Introduction: There is a paucity of knowledge on the application and usage of common surgical stapling devices by general surgery residents. Our study aimed to elicit the deficiencies that exist in this particular area and assess a short term teaching strategy to determine if a didactic review of stapling devices would improve knowledge and skill in the application of these surgical devices.
Methods. A 20 question multiple choice questionnaire was designed to assess three realms of questions regarding surgical staplers: circular, linear and laparoscopic. The questionnaire was administered to all available Clinical General Surgery residents at Baylor College of Medicine Residency program at a weekly academic teaching session. The residents were not aware of the reason for the meeting and were not allowed to pre-research or prepare for the questionnaire. The residents were assigned random numbers and were allotted 20 minutes to complete the questionnaire and the questionnaire was collected by a blinded data analyst and placed into envelope #1. Thereafter a 40 minute didactic session on surgical staplers was given by an attending general surgeon at the Baylor College of Medicine and one industry representative. Upon completion of the session the same questionnaire was re-taken by all attending surgical residents and 20 minutes was allotted for completion of this questionnaire. All questionnaires were collected by a blinded analyst and placed into envelope #2. Analysis was completed by the data analyst who was blinded to the timing of the test and the identity of surgical residents.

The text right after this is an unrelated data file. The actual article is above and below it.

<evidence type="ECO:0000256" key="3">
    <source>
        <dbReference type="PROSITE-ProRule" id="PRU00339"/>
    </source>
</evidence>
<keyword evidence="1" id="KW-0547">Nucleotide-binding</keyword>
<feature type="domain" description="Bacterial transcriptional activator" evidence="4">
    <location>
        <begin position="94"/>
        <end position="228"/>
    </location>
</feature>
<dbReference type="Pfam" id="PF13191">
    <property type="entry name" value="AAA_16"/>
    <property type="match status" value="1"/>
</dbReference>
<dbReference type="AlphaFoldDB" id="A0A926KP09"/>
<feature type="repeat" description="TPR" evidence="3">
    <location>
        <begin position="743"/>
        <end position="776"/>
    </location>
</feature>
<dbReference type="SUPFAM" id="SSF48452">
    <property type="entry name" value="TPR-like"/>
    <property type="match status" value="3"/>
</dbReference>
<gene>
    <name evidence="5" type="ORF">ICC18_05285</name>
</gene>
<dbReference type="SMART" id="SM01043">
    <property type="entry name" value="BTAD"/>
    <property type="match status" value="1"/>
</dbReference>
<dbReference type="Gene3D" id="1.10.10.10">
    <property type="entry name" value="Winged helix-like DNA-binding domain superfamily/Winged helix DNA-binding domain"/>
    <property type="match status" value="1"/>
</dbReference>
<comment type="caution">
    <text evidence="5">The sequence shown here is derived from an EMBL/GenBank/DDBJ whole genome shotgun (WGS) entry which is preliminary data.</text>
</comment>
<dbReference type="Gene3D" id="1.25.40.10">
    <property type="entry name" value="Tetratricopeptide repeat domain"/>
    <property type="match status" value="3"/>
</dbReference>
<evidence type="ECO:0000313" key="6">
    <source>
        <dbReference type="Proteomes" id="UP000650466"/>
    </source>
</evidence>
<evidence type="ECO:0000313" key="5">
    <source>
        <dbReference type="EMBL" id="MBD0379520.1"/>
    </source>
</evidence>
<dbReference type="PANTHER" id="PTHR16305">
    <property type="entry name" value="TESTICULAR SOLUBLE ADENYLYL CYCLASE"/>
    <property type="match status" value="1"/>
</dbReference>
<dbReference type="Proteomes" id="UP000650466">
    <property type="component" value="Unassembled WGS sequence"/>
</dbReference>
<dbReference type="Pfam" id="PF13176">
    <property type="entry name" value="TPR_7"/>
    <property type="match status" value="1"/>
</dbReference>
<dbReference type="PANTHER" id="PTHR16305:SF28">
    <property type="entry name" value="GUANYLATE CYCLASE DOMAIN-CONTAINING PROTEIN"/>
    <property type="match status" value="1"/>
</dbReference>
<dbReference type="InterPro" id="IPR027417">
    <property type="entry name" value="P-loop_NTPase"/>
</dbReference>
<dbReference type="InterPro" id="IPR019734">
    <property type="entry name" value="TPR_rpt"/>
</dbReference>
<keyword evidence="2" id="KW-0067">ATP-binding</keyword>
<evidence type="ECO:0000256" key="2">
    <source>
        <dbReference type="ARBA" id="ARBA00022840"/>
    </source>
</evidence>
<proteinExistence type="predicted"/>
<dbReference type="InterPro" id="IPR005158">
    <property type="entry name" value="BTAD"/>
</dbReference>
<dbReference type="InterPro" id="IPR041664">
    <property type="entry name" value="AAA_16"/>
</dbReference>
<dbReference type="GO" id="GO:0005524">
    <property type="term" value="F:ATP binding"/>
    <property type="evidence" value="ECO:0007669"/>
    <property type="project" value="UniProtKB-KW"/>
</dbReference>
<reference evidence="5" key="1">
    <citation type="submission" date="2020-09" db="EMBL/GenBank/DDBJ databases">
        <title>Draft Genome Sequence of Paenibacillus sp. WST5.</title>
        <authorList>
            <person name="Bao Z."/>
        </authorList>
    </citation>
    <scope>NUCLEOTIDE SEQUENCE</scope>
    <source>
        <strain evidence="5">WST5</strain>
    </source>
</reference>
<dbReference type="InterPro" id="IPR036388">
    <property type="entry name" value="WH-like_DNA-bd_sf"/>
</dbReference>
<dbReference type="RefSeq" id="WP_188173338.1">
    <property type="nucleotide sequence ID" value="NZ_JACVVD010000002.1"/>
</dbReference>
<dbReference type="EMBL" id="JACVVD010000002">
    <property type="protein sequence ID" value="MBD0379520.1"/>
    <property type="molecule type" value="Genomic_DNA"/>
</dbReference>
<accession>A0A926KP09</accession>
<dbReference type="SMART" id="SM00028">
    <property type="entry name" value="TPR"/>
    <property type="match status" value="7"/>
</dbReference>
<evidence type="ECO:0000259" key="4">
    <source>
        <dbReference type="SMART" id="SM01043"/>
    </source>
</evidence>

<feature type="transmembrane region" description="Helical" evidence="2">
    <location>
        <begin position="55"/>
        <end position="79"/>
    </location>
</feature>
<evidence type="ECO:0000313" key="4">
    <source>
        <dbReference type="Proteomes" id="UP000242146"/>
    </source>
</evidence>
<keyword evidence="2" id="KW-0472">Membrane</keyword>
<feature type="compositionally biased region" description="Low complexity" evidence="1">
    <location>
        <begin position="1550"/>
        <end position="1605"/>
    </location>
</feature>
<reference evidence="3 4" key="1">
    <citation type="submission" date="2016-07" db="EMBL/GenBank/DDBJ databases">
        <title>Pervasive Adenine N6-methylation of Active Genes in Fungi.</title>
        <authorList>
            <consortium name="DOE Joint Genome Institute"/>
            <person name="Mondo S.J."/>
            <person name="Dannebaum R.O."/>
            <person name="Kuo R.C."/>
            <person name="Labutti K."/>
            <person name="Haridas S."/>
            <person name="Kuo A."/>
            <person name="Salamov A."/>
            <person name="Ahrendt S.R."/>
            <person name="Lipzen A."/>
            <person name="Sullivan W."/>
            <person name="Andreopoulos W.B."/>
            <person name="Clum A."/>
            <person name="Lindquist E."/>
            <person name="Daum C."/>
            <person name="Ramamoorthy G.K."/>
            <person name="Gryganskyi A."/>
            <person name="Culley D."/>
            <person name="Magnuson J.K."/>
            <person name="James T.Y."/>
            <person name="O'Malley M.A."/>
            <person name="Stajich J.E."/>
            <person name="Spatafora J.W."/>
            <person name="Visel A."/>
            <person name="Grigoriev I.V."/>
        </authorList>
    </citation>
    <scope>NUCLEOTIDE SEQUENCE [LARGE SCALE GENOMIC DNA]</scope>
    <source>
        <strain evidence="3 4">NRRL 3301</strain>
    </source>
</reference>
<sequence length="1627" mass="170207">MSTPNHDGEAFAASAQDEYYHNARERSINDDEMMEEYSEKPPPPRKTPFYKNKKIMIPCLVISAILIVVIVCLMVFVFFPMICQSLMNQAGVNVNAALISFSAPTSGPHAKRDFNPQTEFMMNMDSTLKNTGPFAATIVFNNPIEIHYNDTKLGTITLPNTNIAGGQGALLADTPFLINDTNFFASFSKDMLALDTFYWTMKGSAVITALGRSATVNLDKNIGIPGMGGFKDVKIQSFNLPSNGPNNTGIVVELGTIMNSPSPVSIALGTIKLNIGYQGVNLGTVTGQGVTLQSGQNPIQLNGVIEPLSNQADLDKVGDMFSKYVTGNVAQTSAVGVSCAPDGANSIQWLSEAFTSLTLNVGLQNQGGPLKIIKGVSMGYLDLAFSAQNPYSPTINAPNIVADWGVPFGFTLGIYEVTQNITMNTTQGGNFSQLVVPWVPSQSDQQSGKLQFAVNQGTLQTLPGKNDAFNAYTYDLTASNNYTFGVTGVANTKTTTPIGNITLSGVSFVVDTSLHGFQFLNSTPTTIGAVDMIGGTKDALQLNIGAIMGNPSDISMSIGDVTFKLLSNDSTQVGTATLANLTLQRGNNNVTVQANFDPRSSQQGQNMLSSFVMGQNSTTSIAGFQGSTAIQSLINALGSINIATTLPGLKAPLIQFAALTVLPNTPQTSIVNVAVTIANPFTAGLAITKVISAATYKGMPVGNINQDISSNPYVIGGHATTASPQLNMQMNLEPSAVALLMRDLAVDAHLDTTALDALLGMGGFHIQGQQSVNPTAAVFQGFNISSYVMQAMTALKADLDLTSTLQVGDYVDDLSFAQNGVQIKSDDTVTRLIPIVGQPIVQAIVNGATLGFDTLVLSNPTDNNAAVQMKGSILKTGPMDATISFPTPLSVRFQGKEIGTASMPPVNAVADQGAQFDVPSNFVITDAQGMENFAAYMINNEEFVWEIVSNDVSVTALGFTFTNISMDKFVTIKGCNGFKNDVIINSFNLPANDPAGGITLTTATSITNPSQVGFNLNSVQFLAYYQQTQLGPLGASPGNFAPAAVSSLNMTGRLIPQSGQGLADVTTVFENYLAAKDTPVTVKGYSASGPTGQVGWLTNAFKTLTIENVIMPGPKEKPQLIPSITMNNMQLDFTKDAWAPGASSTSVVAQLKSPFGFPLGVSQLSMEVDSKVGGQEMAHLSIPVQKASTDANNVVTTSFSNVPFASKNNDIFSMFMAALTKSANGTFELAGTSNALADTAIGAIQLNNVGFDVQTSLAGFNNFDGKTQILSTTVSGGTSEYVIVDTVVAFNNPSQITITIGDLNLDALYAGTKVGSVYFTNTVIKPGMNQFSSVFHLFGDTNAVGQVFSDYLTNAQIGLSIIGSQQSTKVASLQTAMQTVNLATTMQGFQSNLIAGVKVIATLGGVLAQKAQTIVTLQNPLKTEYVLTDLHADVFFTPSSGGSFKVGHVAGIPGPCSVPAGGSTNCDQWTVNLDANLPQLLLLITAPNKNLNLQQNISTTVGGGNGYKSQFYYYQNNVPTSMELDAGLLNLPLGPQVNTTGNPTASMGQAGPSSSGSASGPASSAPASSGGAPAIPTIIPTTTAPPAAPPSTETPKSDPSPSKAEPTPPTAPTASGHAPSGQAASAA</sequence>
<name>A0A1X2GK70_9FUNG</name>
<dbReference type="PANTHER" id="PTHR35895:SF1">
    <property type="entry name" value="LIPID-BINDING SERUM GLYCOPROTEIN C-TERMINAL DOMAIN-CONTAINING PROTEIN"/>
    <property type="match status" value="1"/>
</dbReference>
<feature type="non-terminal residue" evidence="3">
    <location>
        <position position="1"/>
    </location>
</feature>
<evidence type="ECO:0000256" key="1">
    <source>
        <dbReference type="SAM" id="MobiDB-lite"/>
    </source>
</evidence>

Results: Twenty six of thirty nine General Surgery Residents (67%) attended. Pre-test average score was 53% (Mean = 10.6; Median = 10) and post-test average score was 77% (Mean = 15.4; Median = 16). A paired samples t-test was computed and a statistically significant difference (Mean Difference = -4.77) was found between test scores from pretest and posttest, p
Program Number: P223